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Can I Take a Loan from my IRA?

A reader writes in, asking:

“A friend recently told me that he took a loan from his IRA so he could take money out for a short time without having to pay penalty. I had never heard of that, so I called Vanguard and asked about it. They said that only 401k accounts have loans, not IRAs. Is that true? Was my friend wrong?”

The Vanguard representative is correct that IRA accounts do not have loan provisions, whereas many 401(k) plans do have such an option. (For more on 401(k) loans, see this MarketWatch article from Elizabeth O’Brien.)

Perhaps your friend was talking about the ability to “borrow” from an IRA by using the 60-day rollover provision.

To back up a step, there are two ways to move money from one IRA to another:

  1. Via a direct “trustee-to-trustee transfer,” in which you never have possession of the money, as it goes directly from one financial institution to the other, and
  2. Via a “60-day rollover.”

With a 60-day rollover, the first financial institution sends the money to you, and as long as you deposit an equal amount of money into an IRA within 60 days from the day you receive the distribution, it will be treated as if the distribution did not occur.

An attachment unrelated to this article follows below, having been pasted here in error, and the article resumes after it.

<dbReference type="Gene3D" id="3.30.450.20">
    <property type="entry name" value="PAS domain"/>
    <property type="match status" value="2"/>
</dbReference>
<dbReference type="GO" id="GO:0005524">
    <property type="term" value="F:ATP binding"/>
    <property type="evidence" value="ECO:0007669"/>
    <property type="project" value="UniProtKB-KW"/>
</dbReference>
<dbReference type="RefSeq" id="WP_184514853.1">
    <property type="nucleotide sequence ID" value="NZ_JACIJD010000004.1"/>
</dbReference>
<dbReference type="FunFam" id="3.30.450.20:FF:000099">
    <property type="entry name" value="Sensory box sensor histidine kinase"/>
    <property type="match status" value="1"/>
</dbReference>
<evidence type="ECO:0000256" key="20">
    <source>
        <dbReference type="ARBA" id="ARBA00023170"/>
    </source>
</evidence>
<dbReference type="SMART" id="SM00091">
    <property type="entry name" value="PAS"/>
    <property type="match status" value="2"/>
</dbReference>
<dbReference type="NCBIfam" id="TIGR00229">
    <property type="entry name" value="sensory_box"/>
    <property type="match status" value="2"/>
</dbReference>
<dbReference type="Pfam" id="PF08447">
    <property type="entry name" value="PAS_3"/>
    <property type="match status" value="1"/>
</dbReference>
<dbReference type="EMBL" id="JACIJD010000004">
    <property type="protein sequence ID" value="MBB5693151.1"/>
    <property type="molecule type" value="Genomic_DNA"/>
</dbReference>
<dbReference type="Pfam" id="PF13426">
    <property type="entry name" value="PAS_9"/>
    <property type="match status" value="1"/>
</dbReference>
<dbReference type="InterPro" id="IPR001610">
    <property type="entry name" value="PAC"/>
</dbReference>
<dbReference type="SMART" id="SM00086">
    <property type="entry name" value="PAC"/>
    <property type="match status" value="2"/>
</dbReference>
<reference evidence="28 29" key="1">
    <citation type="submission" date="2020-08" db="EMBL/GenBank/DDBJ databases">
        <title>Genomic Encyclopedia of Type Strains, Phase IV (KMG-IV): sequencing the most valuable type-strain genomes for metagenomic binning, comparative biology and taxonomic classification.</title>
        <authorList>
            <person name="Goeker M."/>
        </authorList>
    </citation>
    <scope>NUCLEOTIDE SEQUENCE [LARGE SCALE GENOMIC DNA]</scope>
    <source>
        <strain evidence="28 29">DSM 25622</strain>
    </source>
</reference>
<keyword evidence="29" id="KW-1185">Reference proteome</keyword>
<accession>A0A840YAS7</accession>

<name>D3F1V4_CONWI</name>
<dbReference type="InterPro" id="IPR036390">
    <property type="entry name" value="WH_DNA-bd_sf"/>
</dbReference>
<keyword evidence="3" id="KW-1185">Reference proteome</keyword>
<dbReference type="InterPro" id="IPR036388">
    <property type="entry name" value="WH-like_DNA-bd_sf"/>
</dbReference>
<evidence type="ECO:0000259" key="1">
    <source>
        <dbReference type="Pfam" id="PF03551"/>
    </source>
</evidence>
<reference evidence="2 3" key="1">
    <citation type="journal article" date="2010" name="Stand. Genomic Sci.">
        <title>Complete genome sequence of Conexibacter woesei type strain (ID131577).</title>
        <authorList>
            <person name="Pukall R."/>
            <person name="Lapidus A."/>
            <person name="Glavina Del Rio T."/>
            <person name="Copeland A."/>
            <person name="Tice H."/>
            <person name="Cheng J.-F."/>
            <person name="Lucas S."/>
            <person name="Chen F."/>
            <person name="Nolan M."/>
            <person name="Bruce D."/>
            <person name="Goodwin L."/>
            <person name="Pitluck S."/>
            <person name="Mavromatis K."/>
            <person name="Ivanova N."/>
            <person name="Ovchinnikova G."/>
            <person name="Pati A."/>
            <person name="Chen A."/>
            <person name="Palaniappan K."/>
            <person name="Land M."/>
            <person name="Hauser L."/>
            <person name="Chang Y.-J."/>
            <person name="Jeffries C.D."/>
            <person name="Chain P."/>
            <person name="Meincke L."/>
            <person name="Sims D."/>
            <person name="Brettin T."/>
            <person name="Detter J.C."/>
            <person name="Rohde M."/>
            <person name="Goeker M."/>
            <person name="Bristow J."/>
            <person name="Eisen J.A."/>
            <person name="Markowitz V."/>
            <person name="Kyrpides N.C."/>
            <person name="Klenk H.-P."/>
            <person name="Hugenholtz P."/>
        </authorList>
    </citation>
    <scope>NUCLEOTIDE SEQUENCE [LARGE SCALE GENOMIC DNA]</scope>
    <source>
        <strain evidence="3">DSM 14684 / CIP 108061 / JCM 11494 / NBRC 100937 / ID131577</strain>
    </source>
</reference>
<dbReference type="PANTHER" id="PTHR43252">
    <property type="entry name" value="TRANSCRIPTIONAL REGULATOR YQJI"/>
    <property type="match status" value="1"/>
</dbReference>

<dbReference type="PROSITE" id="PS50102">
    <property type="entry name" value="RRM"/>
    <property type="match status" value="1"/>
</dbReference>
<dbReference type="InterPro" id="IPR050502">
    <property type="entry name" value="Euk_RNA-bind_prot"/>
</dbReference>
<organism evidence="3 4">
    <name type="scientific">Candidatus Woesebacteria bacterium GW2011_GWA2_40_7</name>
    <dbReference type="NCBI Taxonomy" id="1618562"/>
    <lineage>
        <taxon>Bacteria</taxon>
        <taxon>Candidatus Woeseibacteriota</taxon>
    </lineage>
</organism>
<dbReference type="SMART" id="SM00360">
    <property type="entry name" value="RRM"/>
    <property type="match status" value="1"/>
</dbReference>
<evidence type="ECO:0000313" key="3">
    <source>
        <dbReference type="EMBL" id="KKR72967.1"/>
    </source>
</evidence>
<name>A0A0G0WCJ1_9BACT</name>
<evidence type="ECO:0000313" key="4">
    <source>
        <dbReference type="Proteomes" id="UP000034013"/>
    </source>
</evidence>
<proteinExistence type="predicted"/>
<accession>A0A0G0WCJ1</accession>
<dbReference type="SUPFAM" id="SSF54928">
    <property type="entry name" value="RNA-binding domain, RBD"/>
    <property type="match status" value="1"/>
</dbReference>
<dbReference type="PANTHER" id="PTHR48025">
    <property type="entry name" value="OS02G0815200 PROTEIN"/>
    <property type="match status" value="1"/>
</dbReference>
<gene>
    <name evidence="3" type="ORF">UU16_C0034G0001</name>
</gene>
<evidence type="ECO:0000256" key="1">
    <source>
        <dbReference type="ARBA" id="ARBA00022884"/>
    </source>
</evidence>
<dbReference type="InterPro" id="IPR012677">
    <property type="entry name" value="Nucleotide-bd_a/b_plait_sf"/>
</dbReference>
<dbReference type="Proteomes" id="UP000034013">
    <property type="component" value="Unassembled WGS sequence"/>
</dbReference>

The 60-day rollover option exists so that you can move money from one retirement account provider to another. But it can also be used as a sort of short-term “IRA loan” mechanism, because it’s possible to simply deposit the appropriate amount of money back into the same account (rather than into an IRA with a different financial institution).

There is, however, one very important point to be aware of: You can only do one such 60-day rollover per year. So if you have executed such a rollover within the last year, you cannot “borrow” from your IRA in this manner, because you would not be able to put the money back into an IRA. (That is, the distribution would simply count as a normal distribution, potentially subject to the 10% penalty.) Similarly, if you do “borrow” from your IRA in this manner, you won’t be able to do so again within the next year, nor would you be able to do a normal 60-day IRA-to-IRA rollover during that period.

Of note, the one-per-year limit does not apply to:

  • Roth conversions (i.e., rollovers from a traditional IRA to a Roth IRA),
  • Direct trustee-to-trustee transfers, or
  • Rollovers involving an employer-sponsored plan (e.g., from a 401(k) to an IRA or vice versa).

Also, the one-per-year limit is no longer one rollover per IRA per year as it used to be, but rather one rollover per year regardless of how many IRAs you have.

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